Keeping Madrid clean and green

A large-scale strategy to use recycled water for park irrigation and street cleaning services is underway in the Spanish capital. Over 14hm3 of treated waste water will be recycled thanks to the South East network for waste water re-use project, replacing the potable water currently used to keep parks and gardens green and to wash down streets and pavements.

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The project forms part of the Madrid Water Re-Use plan that covers a series of actions to be taken on a zone-by-zone basis across the city, to the benefit of around three million inhabitants.

A more sustainable approach to water management

The complete use of waste water as an additional source for activities that do not require potable water is the aim of the Madrid Water Re-Use Plan which covers the municipal waste-water treatment plants (WWTPs) of Viveros, La China, Las Rejas, Valdebebas and La Gavia.

These facilities already use the most modern tertiary waste water treatments allowing the treated water to be recycled. The Plan also involves the installation of mesh networks and interconnections along with storage facilities and pumping systems to get the purified wastewater out into the network.

The projected requirement for park irrigation and street cleaning is 8 087hm3 of water a year. Madrid’s City Council plans to use waste water by drawing up a large-scale strategy and developing it with fixed facilities and permanent management.

Up-grading the existing system

The project involves the construction of three networks in the South East of Madrid: action includes work on the distribution network and the expansion of the tertiary treatment of waste water at the treatment plant at Las Rejas and la Gavia. It will also necessitate the work on the interconnection between La Gavia and La China.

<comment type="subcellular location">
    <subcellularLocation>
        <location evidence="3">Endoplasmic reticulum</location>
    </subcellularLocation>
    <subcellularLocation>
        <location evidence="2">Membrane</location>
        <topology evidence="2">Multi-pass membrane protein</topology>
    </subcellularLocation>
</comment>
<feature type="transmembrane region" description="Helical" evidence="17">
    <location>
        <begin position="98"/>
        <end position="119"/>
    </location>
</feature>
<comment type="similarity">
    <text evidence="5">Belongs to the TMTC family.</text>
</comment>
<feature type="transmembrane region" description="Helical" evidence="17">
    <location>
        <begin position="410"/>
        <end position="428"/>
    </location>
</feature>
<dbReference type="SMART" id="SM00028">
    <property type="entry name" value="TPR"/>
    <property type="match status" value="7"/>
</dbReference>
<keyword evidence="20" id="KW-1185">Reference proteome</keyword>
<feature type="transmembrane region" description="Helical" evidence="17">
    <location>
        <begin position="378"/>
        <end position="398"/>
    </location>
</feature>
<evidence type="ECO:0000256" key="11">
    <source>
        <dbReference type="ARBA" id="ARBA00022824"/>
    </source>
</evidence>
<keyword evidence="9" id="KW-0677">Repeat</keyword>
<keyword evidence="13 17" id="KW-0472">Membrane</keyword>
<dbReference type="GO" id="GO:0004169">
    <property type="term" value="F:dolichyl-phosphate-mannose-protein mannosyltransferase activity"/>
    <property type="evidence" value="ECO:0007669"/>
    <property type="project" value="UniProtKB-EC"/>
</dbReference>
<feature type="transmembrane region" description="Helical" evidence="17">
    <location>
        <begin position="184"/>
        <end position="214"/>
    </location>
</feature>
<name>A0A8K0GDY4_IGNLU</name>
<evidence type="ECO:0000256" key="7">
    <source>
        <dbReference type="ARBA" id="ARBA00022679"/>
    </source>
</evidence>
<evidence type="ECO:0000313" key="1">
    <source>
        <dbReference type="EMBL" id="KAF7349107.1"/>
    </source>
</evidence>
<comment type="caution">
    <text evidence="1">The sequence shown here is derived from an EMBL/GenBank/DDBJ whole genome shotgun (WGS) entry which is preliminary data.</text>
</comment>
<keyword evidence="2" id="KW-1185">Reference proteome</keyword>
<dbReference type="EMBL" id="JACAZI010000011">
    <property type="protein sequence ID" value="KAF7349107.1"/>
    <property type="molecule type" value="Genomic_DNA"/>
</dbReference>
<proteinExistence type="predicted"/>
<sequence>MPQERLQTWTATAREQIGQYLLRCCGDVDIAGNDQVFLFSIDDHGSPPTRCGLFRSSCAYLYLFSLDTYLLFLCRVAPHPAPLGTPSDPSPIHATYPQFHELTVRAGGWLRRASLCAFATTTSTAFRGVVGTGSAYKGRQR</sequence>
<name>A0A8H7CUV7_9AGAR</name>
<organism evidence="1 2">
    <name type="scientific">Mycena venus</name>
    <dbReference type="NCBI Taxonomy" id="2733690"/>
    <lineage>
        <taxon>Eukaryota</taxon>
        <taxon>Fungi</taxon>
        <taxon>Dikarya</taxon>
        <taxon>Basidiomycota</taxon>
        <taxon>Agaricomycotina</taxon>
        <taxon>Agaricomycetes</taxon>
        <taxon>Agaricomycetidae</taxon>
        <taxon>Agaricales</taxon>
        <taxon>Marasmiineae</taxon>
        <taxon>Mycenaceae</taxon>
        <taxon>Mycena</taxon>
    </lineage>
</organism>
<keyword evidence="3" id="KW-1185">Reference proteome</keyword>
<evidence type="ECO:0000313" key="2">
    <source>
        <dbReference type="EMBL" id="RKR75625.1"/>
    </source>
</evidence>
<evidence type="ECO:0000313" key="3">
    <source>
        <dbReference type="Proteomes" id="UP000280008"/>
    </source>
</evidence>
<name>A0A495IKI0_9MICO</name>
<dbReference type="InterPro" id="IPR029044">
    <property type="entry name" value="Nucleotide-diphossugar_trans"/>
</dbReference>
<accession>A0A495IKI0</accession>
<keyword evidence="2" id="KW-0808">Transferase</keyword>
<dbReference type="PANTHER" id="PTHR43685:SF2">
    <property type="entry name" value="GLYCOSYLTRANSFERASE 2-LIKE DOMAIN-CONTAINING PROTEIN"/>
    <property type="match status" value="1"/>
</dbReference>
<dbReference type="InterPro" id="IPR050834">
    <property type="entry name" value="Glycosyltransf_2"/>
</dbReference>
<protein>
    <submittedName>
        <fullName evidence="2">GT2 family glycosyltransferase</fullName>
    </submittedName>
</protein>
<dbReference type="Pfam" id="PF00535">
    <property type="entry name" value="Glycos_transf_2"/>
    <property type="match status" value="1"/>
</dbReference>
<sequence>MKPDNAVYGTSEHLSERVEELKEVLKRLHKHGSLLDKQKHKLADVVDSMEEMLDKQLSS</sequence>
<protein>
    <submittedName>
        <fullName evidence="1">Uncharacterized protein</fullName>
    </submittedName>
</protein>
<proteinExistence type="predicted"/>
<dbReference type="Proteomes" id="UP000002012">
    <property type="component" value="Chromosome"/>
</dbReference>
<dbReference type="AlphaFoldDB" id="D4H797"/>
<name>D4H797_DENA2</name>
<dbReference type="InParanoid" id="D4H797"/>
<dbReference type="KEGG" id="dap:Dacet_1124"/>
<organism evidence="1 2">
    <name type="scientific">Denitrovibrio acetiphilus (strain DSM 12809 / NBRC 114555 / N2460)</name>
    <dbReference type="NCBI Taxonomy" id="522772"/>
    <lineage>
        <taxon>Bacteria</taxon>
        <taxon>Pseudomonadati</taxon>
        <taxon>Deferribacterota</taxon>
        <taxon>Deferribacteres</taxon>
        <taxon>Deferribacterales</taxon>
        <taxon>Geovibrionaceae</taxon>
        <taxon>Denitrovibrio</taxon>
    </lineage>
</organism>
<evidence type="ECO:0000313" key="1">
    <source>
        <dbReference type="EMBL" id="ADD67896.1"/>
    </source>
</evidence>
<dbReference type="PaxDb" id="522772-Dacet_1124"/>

A total of seven actions will be undertaken and the project covers three of them.

In relation to the first, construction includes: a main pipeline of 20km long which will form the regeneration of the water network supplying treated water to parks and reservoirs, five buffer reservoirs of regenerated water, five pumping stations, automation and inspection enabling the supply of ten parks in the area, and the expansion of tertiary treatment at Las Rejas which will bring an additional capacity of 200 litres per second to the current capacity of 800.

The second includes: interconnection between the plants at La Gavia and La China including a dual pipe of 4.7km which allows the connection to reversible. This also entails the adaptation of the existing pumping station.

For the third action covered by the project, the plant at La Gavia will be expanded to increase capacity to 250 litres a second.

Draft date